ACA and Medicaid Update 3/3/17

No plan yet…: In his first congressional address, President Trump delivered a vague, five-point summary of health care positions related to repealing and replacing the ACA. When he mentioned giving governors the “flexibility they need with Medicaid” he was alluding to efforts long pursued by Republicans to restructure Medicaid’s financing structure (read “cut”) using per capita caps and/or block grants. It is now clear that Congress is considering this approach as part of budget reconciliation, to slash funding and shift costs to states, leading to cuts in coverage for low-income people and disproportionately affecting communities of color. This would effectively end the Medicaid program as we know it. See the NoHLA Q&A on the impact of these Medicaid proposals in Washington State. Congress has also discussed shifting away from income-based tax credits towards fixed age-based tax credits, which will have adverse effects on low-income people. On the other hand, some Republican governors have begun speaking out against repealing the Medicaid expansion. According to reports, Congress is still far from coming to consensus on a plan, especially after the recent town hall meetings (see below) and polls showing the rising popularity of the ACA.

…But one could come soon – NEWS FLASH!: Yesterday we learned that Republicans have a secret plan that they will only let House Republican members and staffers view in a “dedicated reading room.” A Bloomberg article – Republicans Hide New Obamacare Draft Under Shroud of Secrecy – sheds light on this information. There are reports that two House committees – Ways and Means and Energy and Commerce – will begin marking up this secret language next week. We need to emphasize the need to provide an open and transparent process so that there is an opportunity for input, hearings, and a financial “score” from the Congressional Budget Office (CBO) before the first vote is cast. See below for action steps related to the secret plan.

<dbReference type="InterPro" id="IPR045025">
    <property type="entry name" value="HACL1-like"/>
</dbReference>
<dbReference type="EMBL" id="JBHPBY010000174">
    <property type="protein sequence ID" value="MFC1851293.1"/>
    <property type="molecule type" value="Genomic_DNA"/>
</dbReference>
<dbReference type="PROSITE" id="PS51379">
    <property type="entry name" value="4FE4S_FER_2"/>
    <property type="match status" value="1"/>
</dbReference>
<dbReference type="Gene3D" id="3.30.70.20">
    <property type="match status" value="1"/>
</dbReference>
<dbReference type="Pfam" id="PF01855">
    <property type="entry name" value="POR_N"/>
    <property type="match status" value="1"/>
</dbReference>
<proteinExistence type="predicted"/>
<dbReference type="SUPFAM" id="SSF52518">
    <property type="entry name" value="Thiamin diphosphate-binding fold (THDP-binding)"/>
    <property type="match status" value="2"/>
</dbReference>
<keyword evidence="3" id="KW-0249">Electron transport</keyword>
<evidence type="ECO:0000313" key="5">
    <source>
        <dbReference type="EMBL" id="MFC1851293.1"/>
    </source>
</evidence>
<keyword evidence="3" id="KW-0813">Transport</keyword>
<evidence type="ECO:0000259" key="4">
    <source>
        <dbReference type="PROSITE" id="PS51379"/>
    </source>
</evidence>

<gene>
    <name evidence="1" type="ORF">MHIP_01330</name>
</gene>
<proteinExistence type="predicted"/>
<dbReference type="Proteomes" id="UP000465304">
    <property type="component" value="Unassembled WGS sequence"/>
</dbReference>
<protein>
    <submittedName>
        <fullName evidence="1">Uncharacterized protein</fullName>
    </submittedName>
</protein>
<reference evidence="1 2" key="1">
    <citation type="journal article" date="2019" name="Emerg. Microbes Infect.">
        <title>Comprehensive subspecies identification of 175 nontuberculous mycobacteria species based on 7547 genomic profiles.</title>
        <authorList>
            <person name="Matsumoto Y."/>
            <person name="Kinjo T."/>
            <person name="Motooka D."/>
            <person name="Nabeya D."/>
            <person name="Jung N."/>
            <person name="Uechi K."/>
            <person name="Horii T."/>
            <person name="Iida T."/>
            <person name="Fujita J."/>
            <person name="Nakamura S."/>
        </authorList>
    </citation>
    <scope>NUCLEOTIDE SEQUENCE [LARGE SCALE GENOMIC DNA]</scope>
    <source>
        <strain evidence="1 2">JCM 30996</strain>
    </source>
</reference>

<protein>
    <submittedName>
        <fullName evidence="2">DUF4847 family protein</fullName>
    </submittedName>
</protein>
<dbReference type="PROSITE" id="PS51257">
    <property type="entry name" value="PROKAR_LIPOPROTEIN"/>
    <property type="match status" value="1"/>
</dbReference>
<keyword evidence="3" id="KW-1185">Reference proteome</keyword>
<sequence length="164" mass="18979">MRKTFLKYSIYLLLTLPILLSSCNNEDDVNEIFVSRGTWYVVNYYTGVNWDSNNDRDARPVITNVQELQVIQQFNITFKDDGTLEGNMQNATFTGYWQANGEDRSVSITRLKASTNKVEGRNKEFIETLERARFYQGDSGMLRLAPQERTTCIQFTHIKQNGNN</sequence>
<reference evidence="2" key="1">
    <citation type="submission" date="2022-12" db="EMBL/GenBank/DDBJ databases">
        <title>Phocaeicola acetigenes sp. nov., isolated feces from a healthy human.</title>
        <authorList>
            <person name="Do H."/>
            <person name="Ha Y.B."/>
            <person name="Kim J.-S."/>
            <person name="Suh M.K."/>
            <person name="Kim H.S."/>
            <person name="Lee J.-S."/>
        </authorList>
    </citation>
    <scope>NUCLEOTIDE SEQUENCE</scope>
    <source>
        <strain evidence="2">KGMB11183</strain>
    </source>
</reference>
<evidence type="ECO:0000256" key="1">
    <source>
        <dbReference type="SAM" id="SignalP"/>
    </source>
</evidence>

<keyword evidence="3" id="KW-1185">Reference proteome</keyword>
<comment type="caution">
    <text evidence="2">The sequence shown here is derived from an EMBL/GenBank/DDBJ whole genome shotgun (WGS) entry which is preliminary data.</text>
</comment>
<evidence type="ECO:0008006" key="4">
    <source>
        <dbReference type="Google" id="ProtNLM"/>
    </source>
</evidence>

Town Halls (or not) are having an impact: During last week’s congressional recess, Republican representatives returned to their home states to face scared and angry constituents at local town halls. In Washington, Rep. Dave Reichert refused to hold an in-person town hall and instead held a Facebook Live event and asked citizens to contact his office directly to set up a meeting. Rep. Cathy McMorris Rodgers did not show up at a town hall set up by Fuse Washington but sent her staff to take notes; large numbers went to her office to protest. She did hold a telephone town hall. Rep. Dan Newhouse did not hold a meeting, so 140 Okanogan County residents went to “office hours” with Newhouse’s staff in Omak to request a meeting with him and express their positions. Rep. Jamie Herrera Beutler held a town hall meeting and was faced with intense questioning, especially on health care.

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